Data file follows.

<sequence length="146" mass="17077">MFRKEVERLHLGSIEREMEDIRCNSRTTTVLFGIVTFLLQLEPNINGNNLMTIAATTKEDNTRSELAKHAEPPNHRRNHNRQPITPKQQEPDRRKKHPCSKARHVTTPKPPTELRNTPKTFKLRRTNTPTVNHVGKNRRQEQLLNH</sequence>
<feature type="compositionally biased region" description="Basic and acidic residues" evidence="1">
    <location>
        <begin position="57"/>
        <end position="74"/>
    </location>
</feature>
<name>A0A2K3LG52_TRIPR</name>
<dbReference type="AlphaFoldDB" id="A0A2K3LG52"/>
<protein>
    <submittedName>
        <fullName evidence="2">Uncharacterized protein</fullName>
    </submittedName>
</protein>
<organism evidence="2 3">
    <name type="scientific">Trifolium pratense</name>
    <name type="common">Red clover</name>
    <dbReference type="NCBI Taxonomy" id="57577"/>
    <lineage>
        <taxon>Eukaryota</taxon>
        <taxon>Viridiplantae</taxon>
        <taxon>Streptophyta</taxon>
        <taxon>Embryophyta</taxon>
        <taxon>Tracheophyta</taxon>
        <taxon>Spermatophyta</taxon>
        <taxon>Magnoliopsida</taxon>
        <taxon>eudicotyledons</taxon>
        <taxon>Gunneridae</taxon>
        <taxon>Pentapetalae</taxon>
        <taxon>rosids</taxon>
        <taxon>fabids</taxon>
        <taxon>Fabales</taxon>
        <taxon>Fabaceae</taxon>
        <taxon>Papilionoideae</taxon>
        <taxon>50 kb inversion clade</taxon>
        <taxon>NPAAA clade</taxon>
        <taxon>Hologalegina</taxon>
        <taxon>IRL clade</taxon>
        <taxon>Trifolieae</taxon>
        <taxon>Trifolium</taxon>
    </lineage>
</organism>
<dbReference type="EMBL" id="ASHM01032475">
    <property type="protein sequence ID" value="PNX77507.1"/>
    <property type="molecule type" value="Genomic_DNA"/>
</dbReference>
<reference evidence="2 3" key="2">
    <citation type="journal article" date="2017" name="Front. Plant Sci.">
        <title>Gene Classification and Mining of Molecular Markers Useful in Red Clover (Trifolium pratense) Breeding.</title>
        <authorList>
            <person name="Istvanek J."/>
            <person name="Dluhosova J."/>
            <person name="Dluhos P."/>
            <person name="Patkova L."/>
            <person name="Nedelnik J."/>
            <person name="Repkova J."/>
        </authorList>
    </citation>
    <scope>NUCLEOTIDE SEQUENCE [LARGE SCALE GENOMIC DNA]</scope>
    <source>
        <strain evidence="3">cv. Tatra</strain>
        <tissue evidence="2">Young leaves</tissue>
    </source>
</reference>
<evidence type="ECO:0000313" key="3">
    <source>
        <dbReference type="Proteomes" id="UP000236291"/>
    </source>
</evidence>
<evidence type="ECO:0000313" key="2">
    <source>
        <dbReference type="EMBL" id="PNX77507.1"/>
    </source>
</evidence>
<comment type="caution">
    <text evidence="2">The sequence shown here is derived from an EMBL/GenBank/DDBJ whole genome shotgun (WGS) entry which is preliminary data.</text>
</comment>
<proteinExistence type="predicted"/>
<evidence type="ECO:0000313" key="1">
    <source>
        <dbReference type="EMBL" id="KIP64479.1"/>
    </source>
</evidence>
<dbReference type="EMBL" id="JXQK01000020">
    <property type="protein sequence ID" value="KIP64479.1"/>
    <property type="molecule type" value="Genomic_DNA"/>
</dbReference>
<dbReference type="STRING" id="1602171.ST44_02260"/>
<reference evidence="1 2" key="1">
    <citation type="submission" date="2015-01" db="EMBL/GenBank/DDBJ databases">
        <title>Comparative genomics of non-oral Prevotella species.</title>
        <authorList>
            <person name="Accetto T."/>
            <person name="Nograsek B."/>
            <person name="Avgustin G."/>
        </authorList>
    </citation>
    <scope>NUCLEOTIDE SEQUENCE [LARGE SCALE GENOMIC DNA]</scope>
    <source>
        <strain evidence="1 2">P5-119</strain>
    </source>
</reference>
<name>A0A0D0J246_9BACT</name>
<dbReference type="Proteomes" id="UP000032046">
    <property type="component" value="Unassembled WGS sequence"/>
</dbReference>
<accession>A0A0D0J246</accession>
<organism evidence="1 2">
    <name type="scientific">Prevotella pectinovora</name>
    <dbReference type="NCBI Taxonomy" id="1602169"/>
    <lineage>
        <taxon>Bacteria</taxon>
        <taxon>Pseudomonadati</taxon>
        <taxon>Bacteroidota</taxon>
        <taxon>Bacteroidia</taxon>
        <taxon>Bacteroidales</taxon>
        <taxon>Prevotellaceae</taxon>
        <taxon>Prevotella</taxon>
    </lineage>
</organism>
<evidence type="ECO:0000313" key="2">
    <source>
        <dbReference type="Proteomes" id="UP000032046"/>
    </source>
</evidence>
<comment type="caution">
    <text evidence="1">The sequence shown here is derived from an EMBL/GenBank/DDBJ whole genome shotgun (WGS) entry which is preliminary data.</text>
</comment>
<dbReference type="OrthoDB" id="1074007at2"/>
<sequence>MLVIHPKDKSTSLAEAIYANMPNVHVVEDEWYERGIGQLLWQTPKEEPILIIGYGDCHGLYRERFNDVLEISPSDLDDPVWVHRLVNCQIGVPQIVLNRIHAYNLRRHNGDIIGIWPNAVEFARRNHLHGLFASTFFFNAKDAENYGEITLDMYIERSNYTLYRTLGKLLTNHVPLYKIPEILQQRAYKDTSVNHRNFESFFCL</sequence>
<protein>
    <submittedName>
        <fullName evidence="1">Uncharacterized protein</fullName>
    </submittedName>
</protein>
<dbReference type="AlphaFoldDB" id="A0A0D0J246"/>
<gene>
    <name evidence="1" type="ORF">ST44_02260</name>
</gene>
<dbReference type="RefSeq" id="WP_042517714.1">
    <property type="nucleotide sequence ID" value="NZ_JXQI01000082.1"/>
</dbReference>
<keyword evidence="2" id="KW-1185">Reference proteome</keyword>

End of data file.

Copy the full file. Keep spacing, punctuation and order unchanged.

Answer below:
<sequence length="146" mass="17077">MFRKEVERLHLGSIEREMEDIRCNSRTTTVLFGIVTFLLQLEPNINGNNLMTIAATTKEDNTRSELAKHAEPPNHRRNHNRQPITPKQQEPDRRKKHPCSKARHVTTPKPPTELRNTPKTFKLRRTNTPTVNHVGKNRRQEQLLNH</sequence>
<feature type="compositionally biased region" description="Basic and acidic residues" evidence="1">
    <location>
        <begin position="57"/>
        <end position="74"/>
    </location>
</feature>
<name>A0A2K3LG52_TRIPR</name>
<dbReference type="AlphaFoldDB" id="A0A2K3LG52"/>
<protein>
    <submittedName>
        <fullName evidence="2">Uncharacterized protein</fullName>
    </submittedName>
</protein>
<organism evidence="2 3">
    <name type="scientific">Trifolium pratense</name>
    <name type="common">Red clover</name>
    <dbReference type="NCBI Taxonomy" id="57577"/>
    <lineage>
        <taxon>Eukaryota</taxon>
        <taxon>Viridiplantae</taxon>
        <taxon>Streptophyta</taxon>
        <taxon>Embryophyta</taxon>
        <taxon>Tracheophyta</taxon>
        <taxon>Spermatophyta</taxon>
        <taxon>Magnoliopsida</taxon>
        <taxon>eudicotyledons</taxon>
        <taxon>Gunneridae</taxon>
        <taxon>Pentapetalae</taxon>
        <taxon>rosids</taxon>
        <taxon>fabids</taxon>
        <taxon>Fabales</taxon>
        <taxon>Fabaceae</taxon>
        <taxon>Papilionoideae</taxon>
        <taxon>50 kb inversion clade</taxon>
        <taxon>NPAAA clade</taxon>
        <taxon>Hologalegina</taxon>
        <taxon>IRL clade</taxon>
        <taxon>Trifolieae</taxon>
        <taxon>Trifolium</taxon>
    </lineage>
</organism>
<dbReference type="EMBL" id="ASHM01032475">
    <property type="protein sequence ID" value="PNX77507.1"/>
    <property type="molecule type" value="Genomic_DNA"/>
</dbReference>
<reference evidence="2 3" key="2">
    <citation type="journal article" date="2017" name="Front. Plant Sci.">
        <title>Gene Classification and Mining of Molecular Markers Useful in Red Clover (Trifolium pratense) Breeding.</title>
        <authorList>
            <person name="Istvanek J."/>
            <person name="Dluhosova J."/>
            <person name="Dluhos P."/>
            <person name="Patkova L."/>
            <person name="Nedelnik J."/>
            <person name="Repkova J."/>
        </authorList>
    </citation>
    <scope>NUCLEOTIDE SEQUENCE [LARGE SCALE GENOMIC DNA]</scope>
    <source>
        <strain evidence="3">cv. Tatra</strain>
        <tissue evidence="2">Young leaves</tissue>
    </source>
</reference>
<evidence type="ECO:0000313" key="3">
    <source>
        <dbReference type="Proteomes" id="UP000236291"/>
    </source>
</evidence>
<evidence type="ECO:0000313" key="2">
    <source>
        <dbReference type="EMBL" id="PNX77507.1"/>
    </source>
</evidence>
<comment type="caution">
    <text evidence="2">The sequence shown here is derived from an EMBL/GenBank/DDBJ whole genome shotgun (WGS) entry which is preliminary data.</text>
</comment>
<proteinExistence type="predicted"/>
<evidence type="ECO:0000313" key="1">
    <source>
        <dbReference type="EMBL" id="KIP64479.1"/>
    </source>
</evidence>
<dbReference type="EMBL" id="JXQK01000020">
    <property type="protein sequence ID" value="KIP64479.1"/>
    <property type="molecule type" value="Genomic_DNA"/>
</dbReference>
<dbReference type="STRING" id="1602171.ST44_02260"/>
<reference evidence="1 2" key="1">
    <citation type="submission" date="2015-01" db="EMBL/GenBank/DDBJ databases">
        <title>Comparative genomics of non-oral Prevotella species.</title>
        <authorList>
            <person name="Accetto T."/>
            <person name="Nograsek B."/>
            <person name="Avgustin G."/>
        </authorList>
    </citation>
    <scope>NUCLEOTIDE SEQUENCE [LARGE SCALE GENOMIC DNA]</scope>
    <source>
        <strain evidence="1 2">P5-119</strain>
    </source>
</reference>
<name>A0A0D0J246_9BACT</name>
<dbReference type="Proteomes" id="UP000032046">
    <property type="component" value="Unassembled WGS sequence"/>
</dbReference>
<accession>A0A0D0J246</accession>
<organism evidence="1 2">
    <name type="scientific">Prevotella pectinovora</name>
    <dbReference type="NCBI Taxonomy" id="1602169"/>
    <lineage>
        <taxon>Bacteria</taxon>
        <taxon>Pseudomonadati</taxon>
        <taxon>Bacteroidota</taxon>
        <taxon>Bacteroidia</taxon>
        <taxon>Bacteroidales</taxon>
        <taxon>Prevotellaceae</taxon>
        <taxon>Prevotella</taxon>
    </lineage>
</organism>
<evidence type="ECO:0000313" key="2">
    <source>
        <dbReference type="Proteomes" id="UP000032046"/>
    </source>
</evidence>
<comment type="caution">
    <text evidence="1">The sequence shown here is derived from an EMBL/GenBank/DDBJ whole genome shotgun (WGS) entry which is preliminary data.</text>
</comment>
<dbReference type="OrthoDB" id="1074007at2"/>
<sequence>MLVIHPKDKSTSLAEAIYANMPNVHVVEDEWYERGIGQLLWQTPKEEPILIIGYGDCHGLYRERFNDVLEISPSDLDDPVWVHRLVNCQIGVPQIVLNRIHAYNLRRHNGDIIGIWPNAVEFARRNHLHGLFASTFFFNAKDAENYGEITLDMYIERSNYTLYRTLGKLLTNHVPLYKIPEILQQRAYKDTSVNHRNFESFFCL</sequence>
<protein>
    <submittedName>
        <fullName evidence="1">Uncharacterized protein</fullName>
    </submittedName>
</protein>
<dbReference type="AlphaFoldDB" id="A0A0D0J246"/>
<gene>
    <name evidence="1" type="ORF">ST44_02260</name>
</gene>
<dbReference type="RefSeq" id="WP_042517714.1">
    <property type="nucleotide sequence ID" value="NZ_JXQI01000082.1"/>
</dbReference>
<keyword evidence="2" id="KW-1185">Reference proteome</keyword>